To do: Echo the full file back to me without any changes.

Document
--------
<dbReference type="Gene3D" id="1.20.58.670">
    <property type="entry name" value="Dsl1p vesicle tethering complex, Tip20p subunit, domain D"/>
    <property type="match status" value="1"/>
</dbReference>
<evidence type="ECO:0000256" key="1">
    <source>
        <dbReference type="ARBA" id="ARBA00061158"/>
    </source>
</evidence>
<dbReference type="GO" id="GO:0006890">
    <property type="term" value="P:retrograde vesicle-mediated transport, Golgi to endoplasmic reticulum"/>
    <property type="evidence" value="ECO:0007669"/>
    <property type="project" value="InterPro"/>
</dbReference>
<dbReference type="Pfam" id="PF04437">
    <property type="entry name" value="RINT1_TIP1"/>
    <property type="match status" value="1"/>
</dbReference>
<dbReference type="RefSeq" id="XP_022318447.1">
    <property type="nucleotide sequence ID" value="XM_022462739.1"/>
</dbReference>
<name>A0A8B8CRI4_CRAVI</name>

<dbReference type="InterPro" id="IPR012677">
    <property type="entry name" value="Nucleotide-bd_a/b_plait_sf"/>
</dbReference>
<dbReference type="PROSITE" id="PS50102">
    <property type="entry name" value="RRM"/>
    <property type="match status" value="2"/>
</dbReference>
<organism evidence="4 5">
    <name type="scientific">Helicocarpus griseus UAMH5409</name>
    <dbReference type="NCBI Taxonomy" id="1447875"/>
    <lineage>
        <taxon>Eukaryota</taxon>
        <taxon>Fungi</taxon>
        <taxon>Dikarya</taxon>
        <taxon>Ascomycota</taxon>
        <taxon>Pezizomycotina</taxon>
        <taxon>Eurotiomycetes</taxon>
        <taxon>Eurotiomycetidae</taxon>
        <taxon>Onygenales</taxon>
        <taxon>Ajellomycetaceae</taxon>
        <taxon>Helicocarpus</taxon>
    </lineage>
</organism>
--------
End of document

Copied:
<dbReference type="Gene3D" id="1.20.58.670">
    <property type="entry name" value="Dsl1p vesicle tethering complex, Tip20p subunit, domain D"/>
    <property type="match status" value="1"/>
</dbReference>
<evidence type="ECO:0000256" key="1">
    <source>
        <dbReference type="ARBA" id="ARBA00061158"/>
    </source>
</evidence>
<dbReference type="GO" id="GO:0006890">
    <property type="term" value="P:retrograde vesicle-mediated transport, Golgi to endoplasmic reticulum"/>
    <property type="evidence" value="ECO:0007669"/>
    <property type="project" value="InterPro"/>
</dbReference>
<dbReference type="Pfam" id="PF04437">
    <property type="entry name" value="RINT1_TIP1"/>
    <property type="match status" value="1"/>
</dbReference>
<dbReference type="RefSeq" id="XP_022318447.1">
    <property type="nucleotide sequence ID" value="XM_022462739.1"/>
</dbReference>
<name>A0A8B8CRI4_CRAVI</name>

<dbReference type="InterPro" id="IPR012677">
    <property type="entry name" value="Nucleotide-bd_a/b_plait_sf"/>
</dbReference>
<dbReference type="PROSITE" id="PS50102">
    <property type="entry name" value="RRM"/>
    <property type="match status" value="2"/>
</dbReference>
<organism evidence="4 5">
    <name type="scientific">Helicocarpus griseus UAMH5409</name>
    <dbReference type="NCBI Taxonomy" id="1447875"/>
    <lineage>
        <taxon>Eukaryota</taxon>
        <taxon>Fungi</taxon>
        <taxon>Dikarya</taxon>
        <taxon>Ascomycota</taxon>
        <taxon>Pezizomycotina</taxon>
        <taxon>Eurotiomycetes</taxon>
        <taxon>Eurotiomycetidae</taxon>
        <taxon>Onygenales</taxon>
        <taxon>Ajellomycetaceae</taxon>
        <taxon>Helicocarpus</taxon>
    </lineage>
</organism>